How IAN SWEET Turned Crippling Anxiety Into Indie-Pop Gold

“I would get these blackout panic attacks while I was making the record. I wasn’t seeing a therapist when I went through it..."

IAN SWEET. Courtesy of Hardly Art

IAN SWEET’s debut LP Shapeshifter is an unforgettable triumph of off-kilter indie-pop perfection, but lead singer Jilian Medford doesn’t quite remember writing some of the songs.

“I would get these blackout panic attacks while I was making the record,” explains Medford. “I wasn’t seeing a therapist when I went through it. I was just dealing with these things.”

The Los Angeles band, then called IAN (a nickname the singer acquired from hanging out with skater boys in high school), was about to be signed to Hardly Art Records, but she couldn’t even appreciate the success because of her struggles with crippling anxiety and depression.

On IAN SWEET’s first EP, Medford sang about an unsupportive ex who refused to come to any of her shows because she would sing songs about himsomething manipulative that drove her to write about the relationship. 

After the relationship ended, the real pain began, a subject she revisits on Shapeshifter

“I’ve never been specific about it, but he moved away to Nashville and had another partner while we were still dating,” says the 23-year-old singer. “When I went to Nashville to visit them after doing long distance for six months, people were shocked that I was this person’s girlfriend. It was mortifying.”

The experience triggered a self-destruct button inside Medford; her anxiety and depression was soon back in full force. While it was admittedly traumatic, she says, she tried to pull it together because her world erupted two months before signing to Hardly Art. “It was like seeing someone else’s alternate identity,” says Medford of the time period. “It was like living with a ghostlike somebody died.”

Soon Medford was in the midst of a mental breakdown.


“I just hated myself and felt really insecure,” admits Medford. “Not just insecure, but I literally couldn’t look at myself in the mirror, listen to my own music or talk to anyone about my own music. I was making a record, but I didn’t even want my bandmates to hear the songs.”

Medford was so immersed in self-doubt that nothing felt right. After the record was completed she was diagnosed with anxiety and depression and started taking Lexapro. Medford had suffered from panic attacks her entire life, but until then hadn’t known what they were.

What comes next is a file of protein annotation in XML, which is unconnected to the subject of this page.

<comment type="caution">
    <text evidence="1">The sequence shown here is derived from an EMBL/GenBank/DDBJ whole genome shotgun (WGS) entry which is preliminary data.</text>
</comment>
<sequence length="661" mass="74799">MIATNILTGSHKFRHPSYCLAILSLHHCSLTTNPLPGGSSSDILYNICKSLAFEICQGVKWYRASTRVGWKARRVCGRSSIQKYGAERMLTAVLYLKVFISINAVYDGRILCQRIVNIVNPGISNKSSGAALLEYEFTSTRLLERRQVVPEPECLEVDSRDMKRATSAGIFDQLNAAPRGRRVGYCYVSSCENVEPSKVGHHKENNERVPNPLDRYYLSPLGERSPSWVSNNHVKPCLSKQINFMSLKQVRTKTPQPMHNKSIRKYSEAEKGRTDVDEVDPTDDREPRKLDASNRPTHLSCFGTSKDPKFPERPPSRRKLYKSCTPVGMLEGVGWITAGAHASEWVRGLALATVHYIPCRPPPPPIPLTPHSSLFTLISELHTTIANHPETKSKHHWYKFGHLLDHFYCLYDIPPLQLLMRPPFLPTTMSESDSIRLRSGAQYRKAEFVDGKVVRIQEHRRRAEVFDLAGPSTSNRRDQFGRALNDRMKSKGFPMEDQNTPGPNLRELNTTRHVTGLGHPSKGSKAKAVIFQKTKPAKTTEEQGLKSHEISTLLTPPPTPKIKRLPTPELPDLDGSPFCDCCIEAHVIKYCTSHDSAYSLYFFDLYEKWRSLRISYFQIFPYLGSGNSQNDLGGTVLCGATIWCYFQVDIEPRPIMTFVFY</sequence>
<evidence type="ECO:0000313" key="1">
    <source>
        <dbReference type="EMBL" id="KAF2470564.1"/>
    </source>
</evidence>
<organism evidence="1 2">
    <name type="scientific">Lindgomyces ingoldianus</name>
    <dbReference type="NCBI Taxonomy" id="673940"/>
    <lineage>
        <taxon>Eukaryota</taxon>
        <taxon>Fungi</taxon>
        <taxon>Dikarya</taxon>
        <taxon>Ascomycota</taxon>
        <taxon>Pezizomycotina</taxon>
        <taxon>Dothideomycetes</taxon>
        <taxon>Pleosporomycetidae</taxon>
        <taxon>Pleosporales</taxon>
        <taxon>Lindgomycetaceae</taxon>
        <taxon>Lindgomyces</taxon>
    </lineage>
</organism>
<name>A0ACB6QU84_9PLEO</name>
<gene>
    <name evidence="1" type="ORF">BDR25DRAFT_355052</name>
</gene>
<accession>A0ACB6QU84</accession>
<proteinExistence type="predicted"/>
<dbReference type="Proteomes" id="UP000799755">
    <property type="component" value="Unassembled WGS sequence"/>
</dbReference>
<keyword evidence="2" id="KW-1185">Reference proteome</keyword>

“I always think I’m dying, all the time,” Medford says of her anxiety, a subject she addresses directly throughout Shapeshifter. She re-recorded a lyric in “Slime Time Live” to reflect on the five-week time frame waiting for Lexapro to kick in (“Another five weeks ‘til it kicks in/Then I won’t feel like dyin”). “During that five-week period, I was just watching Nickelodeon cartoons and being nostalgic,” Medford confesses.

Medford had a rough upbringing with her father, something that sparked her panic disorder. It didn’t come until later on in high school, but when she went to therapy it became clear what was happening. Medford would get these blackout panic attacks where she wouldn’t remember chunks of time.

“I wouldn’t remember conversations I had with people or what I did that day,” Medford explains. “It went away for a long time because I was on Xanax in high school, but I wasn’t really alive.” Then it started happening again when IAN SWEET was making their new record, something Medford describes as “weird and spiritual.”

Medford declares the record was finally completed by someone she hardly new; she credits the record as the work of a zombie.


While most singer-songwriters are present for the entire writing process, there are only a few songs that Medford remembers, including standouts “#23” and “Pink Marker.”

“Shit just appeared, that’s why it’s really cool,” says Medford of Shapeshifter. “The entire record came from a subconscious place. I know that people relate to this record because they go through similar things.”

While Medford wasn’t totally present while making the record—she credits her subconscious for much of the work—she doesn’t blame her relationship for the depression she experienced. “The relationship is not why I got depressed,” explains Medford. “That’s just something that sparked something that I’ve had inside of me my entire life.”

Just like the songs themselves, the inspiration for the record came from both a conscious and subconscious place.

On a conscious level, a lot of Medford’s friends who are in bands helped craft the record including Boston’s Kal Marks. Much of what came through was her deep love for indie rock touchstones like Built To Spill, Sonic Youth, The Pixies and Land of Talk. Subconsciously Medford realized what she really had in the back of her mind was Björk.

“I had been listening to Björk for such a long time, but I’ve gotten from a few different people that ‘Shapeshifter’ reminds them of Björk especially when we play it live,” Medford explains. “It’s mesmerizing to me because I could cry anytime Björk comes on. She’s singing from so much pain and experience. I long to be like that.”

IAN SWEET play Shea Stadium in Brooklyn with Hello Shark, Long Neck, and Really Big Pinecone on November 8

How IAN SWEET Turned Crippling Anxiety Into Indie-Pop Gold